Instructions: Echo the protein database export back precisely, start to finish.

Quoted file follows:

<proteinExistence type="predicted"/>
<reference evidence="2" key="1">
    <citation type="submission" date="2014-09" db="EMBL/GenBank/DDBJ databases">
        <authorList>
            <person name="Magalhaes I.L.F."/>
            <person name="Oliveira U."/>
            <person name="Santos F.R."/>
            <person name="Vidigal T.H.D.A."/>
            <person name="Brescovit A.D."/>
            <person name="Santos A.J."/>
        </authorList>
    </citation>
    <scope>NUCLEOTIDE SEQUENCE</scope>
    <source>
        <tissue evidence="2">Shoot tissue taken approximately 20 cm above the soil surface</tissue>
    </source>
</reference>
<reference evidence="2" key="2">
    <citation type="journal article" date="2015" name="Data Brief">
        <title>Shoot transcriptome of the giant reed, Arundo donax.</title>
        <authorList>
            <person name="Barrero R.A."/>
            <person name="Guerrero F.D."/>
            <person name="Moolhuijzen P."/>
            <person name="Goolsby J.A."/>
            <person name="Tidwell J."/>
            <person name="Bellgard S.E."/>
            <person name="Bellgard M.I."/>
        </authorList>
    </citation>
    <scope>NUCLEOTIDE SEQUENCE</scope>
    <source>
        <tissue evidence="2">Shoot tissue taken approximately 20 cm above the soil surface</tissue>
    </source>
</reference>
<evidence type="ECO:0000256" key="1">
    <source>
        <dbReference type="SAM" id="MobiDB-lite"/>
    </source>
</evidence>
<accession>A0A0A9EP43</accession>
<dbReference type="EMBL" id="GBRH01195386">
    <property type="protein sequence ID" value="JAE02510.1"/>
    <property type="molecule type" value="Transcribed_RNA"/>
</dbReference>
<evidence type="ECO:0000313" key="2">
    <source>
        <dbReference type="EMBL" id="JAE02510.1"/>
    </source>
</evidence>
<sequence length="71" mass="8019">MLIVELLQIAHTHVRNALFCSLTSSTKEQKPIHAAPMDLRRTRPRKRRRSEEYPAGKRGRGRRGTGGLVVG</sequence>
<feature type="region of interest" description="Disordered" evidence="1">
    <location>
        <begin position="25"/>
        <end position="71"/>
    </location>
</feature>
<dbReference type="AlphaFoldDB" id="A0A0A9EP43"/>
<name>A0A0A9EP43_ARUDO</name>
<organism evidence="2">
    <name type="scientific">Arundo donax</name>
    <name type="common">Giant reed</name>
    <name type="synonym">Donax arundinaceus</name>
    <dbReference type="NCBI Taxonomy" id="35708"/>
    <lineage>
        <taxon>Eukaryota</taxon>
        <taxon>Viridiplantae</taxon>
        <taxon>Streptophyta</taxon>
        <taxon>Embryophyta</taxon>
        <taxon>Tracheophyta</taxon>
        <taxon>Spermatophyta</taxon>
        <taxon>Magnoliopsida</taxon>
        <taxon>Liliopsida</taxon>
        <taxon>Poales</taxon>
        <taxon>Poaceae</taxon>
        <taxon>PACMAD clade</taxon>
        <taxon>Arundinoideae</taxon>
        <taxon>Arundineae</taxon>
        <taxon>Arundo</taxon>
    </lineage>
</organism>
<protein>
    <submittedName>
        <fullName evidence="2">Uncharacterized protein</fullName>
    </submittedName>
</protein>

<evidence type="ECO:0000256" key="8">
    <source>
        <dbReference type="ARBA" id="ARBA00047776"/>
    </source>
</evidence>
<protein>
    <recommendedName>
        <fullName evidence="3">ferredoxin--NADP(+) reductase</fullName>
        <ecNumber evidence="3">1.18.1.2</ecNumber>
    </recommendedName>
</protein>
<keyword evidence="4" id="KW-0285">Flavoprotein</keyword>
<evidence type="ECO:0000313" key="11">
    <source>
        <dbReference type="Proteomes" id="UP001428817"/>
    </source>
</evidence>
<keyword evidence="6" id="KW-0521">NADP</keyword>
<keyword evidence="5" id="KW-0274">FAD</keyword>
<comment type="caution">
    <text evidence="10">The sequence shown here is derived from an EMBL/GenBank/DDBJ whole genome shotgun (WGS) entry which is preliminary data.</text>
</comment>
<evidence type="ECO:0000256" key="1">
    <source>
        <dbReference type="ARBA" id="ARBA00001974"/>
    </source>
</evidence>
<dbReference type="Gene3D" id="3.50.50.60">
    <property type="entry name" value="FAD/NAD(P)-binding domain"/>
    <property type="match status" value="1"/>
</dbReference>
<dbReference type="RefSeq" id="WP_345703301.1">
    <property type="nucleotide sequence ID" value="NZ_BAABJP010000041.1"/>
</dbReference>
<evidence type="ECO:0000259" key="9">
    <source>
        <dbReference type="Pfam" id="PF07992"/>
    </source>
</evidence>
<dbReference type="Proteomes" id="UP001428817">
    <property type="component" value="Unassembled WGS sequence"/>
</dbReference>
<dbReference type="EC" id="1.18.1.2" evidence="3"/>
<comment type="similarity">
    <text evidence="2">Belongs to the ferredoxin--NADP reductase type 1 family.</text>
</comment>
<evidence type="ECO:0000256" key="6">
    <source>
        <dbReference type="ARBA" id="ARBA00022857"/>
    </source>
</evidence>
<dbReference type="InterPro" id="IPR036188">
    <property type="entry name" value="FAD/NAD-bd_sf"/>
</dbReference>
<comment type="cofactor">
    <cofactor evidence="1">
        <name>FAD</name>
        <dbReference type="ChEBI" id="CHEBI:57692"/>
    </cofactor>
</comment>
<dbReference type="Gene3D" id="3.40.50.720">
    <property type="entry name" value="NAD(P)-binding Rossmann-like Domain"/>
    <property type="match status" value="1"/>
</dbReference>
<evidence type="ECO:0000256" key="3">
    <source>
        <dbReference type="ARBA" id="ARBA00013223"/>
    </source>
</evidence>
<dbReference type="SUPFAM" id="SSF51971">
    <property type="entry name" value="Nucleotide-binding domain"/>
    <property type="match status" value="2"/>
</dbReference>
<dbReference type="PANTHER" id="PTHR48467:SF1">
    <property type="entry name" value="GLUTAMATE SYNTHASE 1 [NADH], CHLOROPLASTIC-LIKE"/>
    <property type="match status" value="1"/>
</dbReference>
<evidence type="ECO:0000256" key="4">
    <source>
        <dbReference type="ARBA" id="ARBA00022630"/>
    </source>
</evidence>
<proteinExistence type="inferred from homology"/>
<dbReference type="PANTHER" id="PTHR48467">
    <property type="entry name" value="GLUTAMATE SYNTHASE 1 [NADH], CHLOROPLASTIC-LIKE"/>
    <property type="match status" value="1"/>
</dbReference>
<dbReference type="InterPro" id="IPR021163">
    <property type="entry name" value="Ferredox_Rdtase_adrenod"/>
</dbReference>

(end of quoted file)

<proteinExistence type="predicted"/>
<reference evidence="2" key="1">
    <citation type="submission" date="2014-09" db="EMBL/GenBank/DDBJ databases">
        <authorList>
            <person name="Magalhaes I.L.F."/>
            <person name="Oliveira U."/>
            <person name="Santos F.R."/>
            <person name="Vidigal T.H.D.A."/>
            <person name="Brescovit A.D."/>
            <person name="Santos A.J."/>
        </authorList>
    </citation>
    <scope>NUCLEOTIDE SEQUENCE</scope>
    <source>
        <tissue evidence="2">Shoot tissue taken approximately 20 cm above the soil surface</tissue>
    </source>
</reference>
<reference evidence="2" key="2">
    <citation type="journal article" date="2015" name="Data Brief">
        <title>Shoot transcriptome of the giant reed, Arundo donax.</title>
        <authorList>
            <person name="Barrero R.A."/>
            <person name="Guerrero F.D."/>
            <person name="Moolhuijzen P."/>
            <person name="Goolsby J.A."/>
            <person name="Tidwell J."/>
            <person name="Bellgard S.E."/>
            <person name="Bellgard M.I."/>
        </authorList>
    </citation>
    <scope>NUCLEOTIDE SEQUENCE</scope>
    <source>
        <tissue evidence="2">Shoot tissue taken approximately 20 cm above the soil surface</tissue>
    </source>
</reference>
<evidence type="ECO:0000256" key="1">
    <source>
        <dbReference type="SAM" id="MobiDB-lite"/>
    </source>
</evidence>
<accession>A0A0A9EP43</accession>
<dbReference type="EMBL" id="GBRH01195386">
    <property type="protein sequence ID" value="JAE02510.1"/>
    <property type="molecule type" value="Transcribed_RNA"/>
</dbReference>
<evidence type="ECO:0000313" key="2">
    <source>
        <dbReference type="EMBL" id="JAE02510.1"/>
    </source>
</evidence>
<sequence length="71" mass="8019">MLIVELLQIAHTHVRNALFCSLTSSTKEQKPIHAAPMDLRRTRPRKRRRSEEYPAGKRGRGRRGTGGLVVG</sequence>
<feature type="region of interest" description="Disordered" evidence="1">
    <location>
        <begin position="25"/>
        <end position="71"/>
    </location>
</feature>
<dbReference type="AlphaFoldDB" id="A0A0A9EP43"/>
<name>A0A0A9EP43_ARUDO</name>
<organism evidence="2">
    <name type="scientific">Arundo donax</name>
    <name type="common">Giant reed</name>
    <name type="synonym">Donax arundinaceus</name>
    <dbReference type="NCBI Taxonomy" id="35708"/>
    <lineage>
        <taxon>Eukaryota</taxon>
        <taxon>Viridiplantae</taxon>
        <taxon>Streptophyta</taxon>
        <taxon>Embryophyta</taxon>
        <taxon>Tracheophyta</taxon>
        <taxon>Spermatophyta</taxon>
        <taxon>Magnoliopsida</taxon>
        <taxon>Liliopsida</taxon>
        <taxon>Poales</taxon>
        <taxon>Poaceae</taxon>
        <taxon>PACMAD clade</taxon>
        <taxon>Arundinoideae</taxon>
        <taxon>Arundineae</taxon>
        <taxon>Arundo</taxon>
    </lineage>
</organism>
<protein>
    <submittedName>
        <fullName evidence="2">Uncharacterized protein</fullName>
    </submittedName>
</protein>

<evidence type="ECO:0000256" key="8">
    <source>
        <dbReference type="ARBA" id="ARBA00047776"/>
    </source>
</evidence>
<protein>
    <recommendedName>
        <fullName evidence="3">ferredoxin--NADP(+) reductase</fullName>
        <ecNumber evidence="3">1.18.1.2</ecNumber>
    </recommendedName>
</protein>
<keyword evidence="4" id="KW-0285">Flavoprotein</keyword>
<evidence type="ECO:0000313" key="11">
    <source>
        <dbReference type="Proteomes" id="UP001428817"/>
    </source>
</evidence>
<keyword evidence="6" id="KW-0521">NADP</keyword>
<keyword evidence="5" id="KW-0274">FAD</keyword>
<comment type="caution">
    <text evidence="10">The sequence shown here is derived from an EMBL/GenBank/DDBJ whole genome shotgun (WGS) entry which is preliminary data.</text>
</comment>
<evidence type="ECO:0000256" key="1">
    <source>
        <dbReference type="ARBA" id="ARBA00001974"/>
    </source>
</evidence>
<dbReference type="Gene3D" id="3.50.50.60">
    <property type="entry name" value="FAD/NAD(P)-binding domain"/>
    <property type="match status" value="1"/>
</dbReference>
<dbReference type="RefSeq" id="WP_345703301.1">
    <property type="nucleotide sequence ID" value="NZ_BAABJP010000041.1"/>
</dbReference>
<evidence type="ECO:0000259" key="9">
    <source>
        <dbReference type="Pfam" id="PF07992"/>
    </source>
</evidence>
<dbReference type="Proteomes" id="UP001428817">
    <property type="component" value="Unassembled WGS sequence"/>
</dbReference>
<dbReference type="EC" id="1.18.1.2" evidence="3"/>
<comment type="similarity">
    <text evidence="2">Belongs to the ferredoxin--NADP reductase type 1 family.</text>
</comment>
<evidence type="ECO:0000256" key="6">
    <source>
        <dbReference type="ARBA" id="ARBA00022857"/>
    </source>
</evidence>
<dbReference type="InterPro" id="IPR036188">
    <property type="entry name" value="FAD/NAD-bd_sf"/>
</dbReference>
<comment type="cofactor">
    <cofactor evidence="1">
        <name>FAD</name>
        <dbReference type="ChEBI" id="CHEBI:57692"/>
    </cofactor>
</comment>
<dbReference type="Gene3D" id="3.40.50.720">
    <property type="entry name" value="NAD(P)-binding Rossmann-like Domain"/>
    <property type="match status" value="1"/>
</dbReference>
<evidence type="ECO:0000256" key="3">
    <source>
        <dbReference type="ARBA" id="ARBA00013223"/>
    </source>
</evidence>
<dbReference type="SUPFAM" id="SSF51971">
    <property type="entry name" value="Nucleotide-binding domain"/>
    <property type="match status" value="2"/>
</dbReference>
<dbReference type="PANTHER" id="PTHR48467:SF1">
    <property type="entry name" value="GLUTAMATE SYNTHASE 1 [NADH], CHLOROPLASTIC-LIKE"/>
    <property type="match status" value="1"/>
</dbReference>
<evidence type="ECO:0000256" key="4">
    <source>
        <dbReference type="ARBA" id="ARBA00022630"/>
    </source>
</evidence>
<proteinExistence type="inferred from homology"/>
<dbReference type="PANTHER" id="PTHR48467">
    <property type="entry name" value="GLUTAMATE SYNTHASE 1 [NADH], CHLOROPLASTIC-LIKE"/>
    <property type="match status" value="1"/>
</dbReference>
<dbReference type="InterPro" id="IPR021163">
    <property type="entry name" value="Ferredox_Rdtase_adrenod"/>
</dbReference>